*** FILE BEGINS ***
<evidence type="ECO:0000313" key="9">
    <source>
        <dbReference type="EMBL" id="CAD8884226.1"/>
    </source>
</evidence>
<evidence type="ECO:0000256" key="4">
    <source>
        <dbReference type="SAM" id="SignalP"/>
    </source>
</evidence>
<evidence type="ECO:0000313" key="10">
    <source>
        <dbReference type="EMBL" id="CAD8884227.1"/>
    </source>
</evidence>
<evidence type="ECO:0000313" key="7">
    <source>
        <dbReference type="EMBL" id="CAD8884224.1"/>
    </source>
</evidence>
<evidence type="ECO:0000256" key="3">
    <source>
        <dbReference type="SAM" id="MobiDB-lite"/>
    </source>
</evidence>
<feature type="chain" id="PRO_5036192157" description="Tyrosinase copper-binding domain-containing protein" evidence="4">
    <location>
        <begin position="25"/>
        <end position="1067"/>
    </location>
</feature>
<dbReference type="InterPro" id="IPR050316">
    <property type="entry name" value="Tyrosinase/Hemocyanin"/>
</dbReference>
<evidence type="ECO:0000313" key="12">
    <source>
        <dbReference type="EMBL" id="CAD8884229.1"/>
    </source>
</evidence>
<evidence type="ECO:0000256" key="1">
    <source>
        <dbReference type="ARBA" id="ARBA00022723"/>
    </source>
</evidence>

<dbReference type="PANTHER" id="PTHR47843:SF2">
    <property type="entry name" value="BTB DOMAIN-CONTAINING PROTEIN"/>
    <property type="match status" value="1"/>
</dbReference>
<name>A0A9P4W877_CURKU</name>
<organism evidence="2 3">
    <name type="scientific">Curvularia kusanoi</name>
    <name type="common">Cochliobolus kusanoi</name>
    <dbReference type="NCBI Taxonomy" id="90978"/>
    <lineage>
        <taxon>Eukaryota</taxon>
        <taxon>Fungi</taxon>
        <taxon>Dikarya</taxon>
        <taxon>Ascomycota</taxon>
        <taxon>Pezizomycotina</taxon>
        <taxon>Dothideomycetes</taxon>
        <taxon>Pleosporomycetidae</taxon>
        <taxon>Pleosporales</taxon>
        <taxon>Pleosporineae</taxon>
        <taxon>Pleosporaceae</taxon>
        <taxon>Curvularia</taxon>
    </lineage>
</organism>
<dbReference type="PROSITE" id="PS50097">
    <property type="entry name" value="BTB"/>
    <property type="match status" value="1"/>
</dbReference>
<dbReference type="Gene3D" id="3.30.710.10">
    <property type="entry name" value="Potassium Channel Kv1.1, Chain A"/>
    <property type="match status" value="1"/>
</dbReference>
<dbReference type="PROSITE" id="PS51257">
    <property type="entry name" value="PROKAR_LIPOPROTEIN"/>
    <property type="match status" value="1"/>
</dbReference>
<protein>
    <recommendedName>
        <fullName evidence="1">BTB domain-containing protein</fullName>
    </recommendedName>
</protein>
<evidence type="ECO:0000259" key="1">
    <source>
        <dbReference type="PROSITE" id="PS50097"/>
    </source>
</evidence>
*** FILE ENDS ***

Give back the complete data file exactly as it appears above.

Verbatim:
<evidence type="ECO:0000313" key="9">
    <source>
        <dbReference type="EMBL" id="CAD8884226.1"/>
    </source>
</evidence>
<evidence type="ECO:0000256" key="4">
    <source>
        <dbReference type="SAM" id="SignalP"/>
    </source>
</evidence>
<evidence type="ECO:0000313" key="10">
    <source>
        <dbReference type="EMBL" id="CAD8884227.1"/>
    </source>
</evidence>
<evidence type="ECO:0000313" key="7">
    <source>
        <dbReference type="EMBL" id="CAD8884224.1"/>
    </source>
</evidence>
<evidence type="ECO:0000256" key="3">
    <source>
        <dbReference type="SAM" id="MobiDB-lite"/>
    </source>
</evidence>
<feature type="chain" id="PRO_5036192157" description="Tyrosinase copper-binding domain-containing protein" evidence="4">
    <location>
        <begin position="25"/>
        <end position="1067"/>
    </location>
</feature>
<dbReference type="InterPro" id="IPR050316">
    <property type="entry name" value="Tyrosinase/Hemocyanin"/>
</dbReference>
<evidence type="ECO:0000313" key="12">
    <source>
        <dbReference type="EMBL" id="CAD8884229.1"/>
    </source>
</evidence>
<evidence type="ECO:0000256" key="1">
    <source>
        <dbReference type="ARBA" id="ARBA00022723"/>
    </source>
</evidence>

<dbReference type="PANTHER" id="PTHR47843:SF2">
    <property type="entry name" value="BTB DOMAIN-CONTAINING PROTEIN"/>
    <property type="match status" value="1"/>
</dbReference>
<name>A0A9P4W877_CURKU</name>
<organism evidence="2 3">
    <name type="scientific">Curvularia kusanoi</name>
    <name type="common">Cochliobolus kusanoi</name>
    <dbReference type="NCBI Taxonomy" id="90978"/>
    <lineage>
        <taxon>Eukaryota</taxon>
        <taxon>Fungi</taxon>
        <taxon>Dikarya</taxon>
        <taxon>Ascomycota</taxon>
        <taxon>Pezizomycotina</taxon>
        <taxon>Dothideomycetes</taxon>
        <taxon>Pleosporomycetidae</taxon>
        <taxon>Pleosporales</taxon>
        <taxon>Pleosporineae</taxon>
        <taxon>Pleosporaceae</taxon>
        <taxon>Curvularia</taxon>
    </lineage>
</organism>
<dbReference type="PROSITE" id="PS50097">
    <property type="entry name" value="BTB"/>
    <property type="match status" value="1"/>
</dbReference>
<dbReference type="Gene3D" id="3.30.710.10">
    <property type="entry name" value="Potassium Channel Kv1.1, Chain A"/>
    <property type="match status" value="1"/>
</dbReference>
<dbReference type="PROSITE" id="PS51257">
    <property type="entry name" value="PROKAR_LIPOPROTEIN"/>
    <property type="match status" value="1"/>
</dbReference>
<protein>
    <recommendedName>
        <fullName evidence="1">BTB domain-containing protein</fullName>
    </recommendedName>
</protein>
<evidence type="ECO:0000259" key="1">
    <source>
        <dbReference type="PROSITE" id="PS50097"/>
    </source>
</evidence>